QBS Faculty Mentors
QBS faculty are recognized leaders in their fields of research, with the additional benefit of being skilled teachers and mentors.
Dr. Whitfield's work focuses on is Precision Medicine in systemic sclerosis (SSc). His laboratory is identifying gene expression biomarkers that subset SSc patients, predict clinical endpoints, and assess response to therapy. The lab is focused on understanding the pathophysiology of the disease, analyzing molecular data from SSc clinical trials, perform network analyses on SSc genomic data, and using this information for drug repositioning efforts.
The Ackerman laboratory conducts interdisciplinary research at the interface of biomedical and engineering sciences: developing high throughput tools to evaluate the antibody response in disease states ranging from infection to cancer in order to aid in therapeutic antibody and vaccine design and development. We aim to understand the protective mechanism of antibodies using approaches grounded in fundamental engineering principles utilizing protein evolution, molecular biology, and mathematical modeling.
Through the collection and management of data from family studies, Dr. Amos seeks to understand human health and dfisease through the development and application of statistical methods for identifying genetic risk factors and is interested in the design of clinical studies to identify predictors of cancer development and progression.
Dr. Andrew is a molecular epidemiologist with research interests in genetic and environmental factor interactions and their impact on cancer risk or prognosis. Recent projects include a large-scale investigation of SNPs and exposure factors that influence bladder cancer, and a multi-level analysis of lung tumor molecular markers in relation to exposure factors.
The goal of the Computational Structural Biology Laboratory (CSBL) is to develop integrated computational-experimental approaches to the structural and functional understanding of and control over the molecular machinery of the cell.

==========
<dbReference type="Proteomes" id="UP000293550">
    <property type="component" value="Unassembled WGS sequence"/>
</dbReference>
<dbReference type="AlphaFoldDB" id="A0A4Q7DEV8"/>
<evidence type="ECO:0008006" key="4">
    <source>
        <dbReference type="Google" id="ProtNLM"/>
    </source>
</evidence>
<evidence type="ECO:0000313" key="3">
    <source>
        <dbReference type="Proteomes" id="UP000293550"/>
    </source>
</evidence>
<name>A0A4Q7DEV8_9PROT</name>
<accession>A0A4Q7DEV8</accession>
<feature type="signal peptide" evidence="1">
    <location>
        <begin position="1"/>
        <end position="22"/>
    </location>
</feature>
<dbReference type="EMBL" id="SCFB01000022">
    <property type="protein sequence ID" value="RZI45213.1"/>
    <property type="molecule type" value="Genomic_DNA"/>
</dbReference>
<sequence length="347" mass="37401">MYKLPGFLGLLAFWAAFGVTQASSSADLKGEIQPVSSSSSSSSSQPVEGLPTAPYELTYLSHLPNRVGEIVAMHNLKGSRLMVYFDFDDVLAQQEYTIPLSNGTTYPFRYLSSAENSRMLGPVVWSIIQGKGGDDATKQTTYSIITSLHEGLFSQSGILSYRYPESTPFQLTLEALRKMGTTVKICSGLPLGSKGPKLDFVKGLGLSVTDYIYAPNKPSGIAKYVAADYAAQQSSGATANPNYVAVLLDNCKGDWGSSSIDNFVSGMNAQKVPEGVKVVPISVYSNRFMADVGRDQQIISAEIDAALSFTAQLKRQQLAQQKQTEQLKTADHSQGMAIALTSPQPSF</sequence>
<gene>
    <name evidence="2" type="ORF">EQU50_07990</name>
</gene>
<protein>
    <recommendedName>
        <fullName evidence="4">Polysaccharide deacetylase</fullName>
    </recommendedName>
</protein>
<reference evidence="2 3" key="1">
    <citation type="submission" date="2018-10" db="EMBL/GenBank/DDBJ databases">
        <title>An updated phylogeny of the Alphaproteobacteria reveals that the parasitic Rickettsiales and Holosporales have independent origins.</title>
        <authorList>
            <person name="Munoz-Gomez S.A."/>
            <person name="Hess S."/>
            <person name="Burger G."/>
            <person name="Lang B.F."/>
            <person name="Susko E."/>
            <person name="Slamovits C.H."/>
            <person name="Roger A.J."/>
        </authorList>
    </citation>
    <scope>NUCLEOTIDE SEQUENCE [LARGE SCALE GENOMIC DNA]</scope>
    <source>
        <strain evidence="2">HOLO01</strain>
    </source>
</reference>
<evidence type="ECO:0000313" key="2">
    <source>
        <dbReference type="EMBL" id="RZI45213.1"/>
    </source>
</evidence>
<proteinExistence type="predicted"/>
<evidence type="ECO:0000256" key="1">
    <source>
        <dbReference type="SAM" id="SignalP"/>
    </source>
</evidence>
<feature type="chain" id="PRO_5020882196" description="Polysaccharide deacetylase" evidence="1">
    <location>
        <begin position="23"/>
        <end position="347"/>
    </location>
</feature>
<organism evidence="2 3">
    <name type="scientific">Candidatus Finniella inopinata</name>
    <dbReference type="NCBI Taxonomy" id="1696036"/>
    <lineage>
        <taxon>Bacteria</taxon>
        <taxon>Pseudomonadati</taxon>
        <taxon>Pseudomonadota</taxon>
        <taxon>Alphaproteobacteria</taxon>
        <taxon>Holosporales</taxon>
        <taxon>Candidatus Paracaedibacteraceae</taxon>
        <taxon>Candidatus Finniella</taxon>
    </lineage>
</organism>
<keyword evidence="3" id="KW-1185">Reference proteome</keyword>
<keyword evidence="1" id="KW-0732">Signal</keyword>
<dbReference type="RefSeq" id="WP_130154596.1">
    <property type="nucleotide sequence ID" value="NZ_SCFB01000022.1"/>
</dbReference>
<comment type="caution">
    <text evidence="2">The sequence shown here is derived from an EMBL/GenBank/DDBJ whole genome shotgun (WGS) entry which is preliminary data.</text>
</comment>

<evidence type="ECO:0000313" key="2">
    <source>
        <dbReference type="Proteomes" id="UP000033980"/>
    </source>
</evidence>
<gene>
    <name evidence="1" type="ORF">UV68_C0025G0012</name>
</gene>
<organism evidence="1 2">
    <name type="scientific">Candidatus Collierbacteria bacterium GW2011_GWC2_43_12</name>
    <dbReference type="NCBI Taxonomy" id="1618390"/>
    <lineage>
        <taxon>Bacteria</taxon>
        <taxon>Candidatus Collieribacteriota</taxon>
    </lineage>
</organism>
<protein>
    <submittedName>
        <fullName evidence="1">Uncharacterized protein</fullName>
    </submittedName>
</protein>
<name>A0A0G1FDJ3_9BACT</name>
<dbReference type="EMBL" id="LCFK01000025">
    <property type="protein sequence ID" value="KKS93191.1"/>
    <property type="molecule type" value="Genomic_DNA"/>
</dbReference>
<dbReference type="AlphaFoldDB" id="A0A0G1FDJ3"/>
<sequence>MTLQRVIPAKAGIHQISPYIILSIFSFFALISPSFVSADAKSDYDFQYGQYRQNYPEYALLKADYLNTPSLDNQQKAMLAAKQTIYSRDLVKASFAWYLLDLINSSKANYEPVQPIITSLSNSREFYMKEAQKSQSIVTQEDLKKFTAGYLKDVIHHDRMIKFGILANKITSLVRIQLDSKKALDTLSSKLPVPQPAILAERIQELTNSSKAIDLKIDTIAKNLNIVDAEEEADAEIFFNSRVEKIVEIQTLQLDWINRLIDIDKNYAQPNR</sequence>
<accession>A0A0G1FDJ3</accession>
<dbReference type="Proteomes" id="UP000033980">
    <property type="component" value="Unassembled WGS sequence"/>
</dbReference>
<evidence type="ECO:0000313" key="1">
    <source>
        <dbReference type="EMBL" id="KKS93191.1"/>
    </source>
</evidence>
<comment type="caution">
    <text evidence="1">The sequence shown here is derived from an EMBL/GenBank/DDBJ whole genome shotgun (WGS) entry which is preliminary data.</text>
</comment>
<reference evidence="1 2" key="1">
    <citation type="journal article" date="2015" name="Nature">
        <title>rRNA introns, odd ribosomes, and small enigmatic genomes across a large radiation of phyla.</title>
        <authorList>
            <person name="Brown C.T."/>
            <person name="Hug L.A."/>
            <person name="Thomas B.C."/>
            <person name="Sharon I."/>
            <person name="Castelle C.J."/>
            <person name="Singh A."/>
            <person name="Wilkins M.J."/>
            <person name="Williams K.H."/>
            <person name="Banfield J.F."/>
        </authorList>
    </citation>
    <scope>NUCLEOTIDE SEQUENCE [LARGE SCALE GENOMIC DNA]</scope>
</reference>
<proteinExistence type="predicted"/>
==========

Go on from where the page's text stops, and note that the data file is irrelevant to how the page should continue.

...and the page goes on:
Dr. Barry is the Project Director for the Vitamin D/Calcium Polyp Prevention Study, a multi-centered randomized controlled trial of Vitamin D and/or Calcium for the prevention of colorectal adenomas. Her research focuses on cancer chemoprevention and the mechanism of action of chemopreventative agents.
The Cheng lab focuses on applying computational methods to understand the molecular biology, immunology, and pharmacology of cancer. We take an integrative approach by combining high-throughput genomic data with clinical and phenotypic information in our analyses.
Dr. Christensen's research is focused on combining advances in molecular biology, genomics and bioinformatics with the powerful techniques of modern epidemiology and statistics to characterize epigenetic states in human health and disease.
Dr. Demidenko has broad interests in theoretical and applied statistics, applied mathematics, and biomathematics. He has published papers on mixed models, sample size and power calculations, asymptotic hypothesis tests comparison, optimization in statistics, image reconstruction, inverse problems, financial mathematics, partial differential equations, statistical analysis of image and shapes, and tumor response to treatment.
The objective of Dr. Diamond's research is to use bioengineering and simulation to understand how the brain works. Specific interests include biomedical imaging, functional neuroimaging, physiological modeling, neurovascular coupling and magnetic nanoparticle imaging.
Nearly all eukaryotic cells possess circadian oscillators that govern growth and metabolism as a function of time of day. Through collection and modeling of 'omics and data the Dunlap lab seeks to understand how the clock works and how it controls the life of a cell.
Dr. Frost's research focuses on the development of novel bioinformatics and biostatistical methods for high-dimensional data analysis. Applied research areas include gene set testing, gene-gene and gene-environment interactions, biomedical ontologies and cancer genomics. Statistical topics of interest include penalized regression, principal component analysis, random matrix theory and optimization.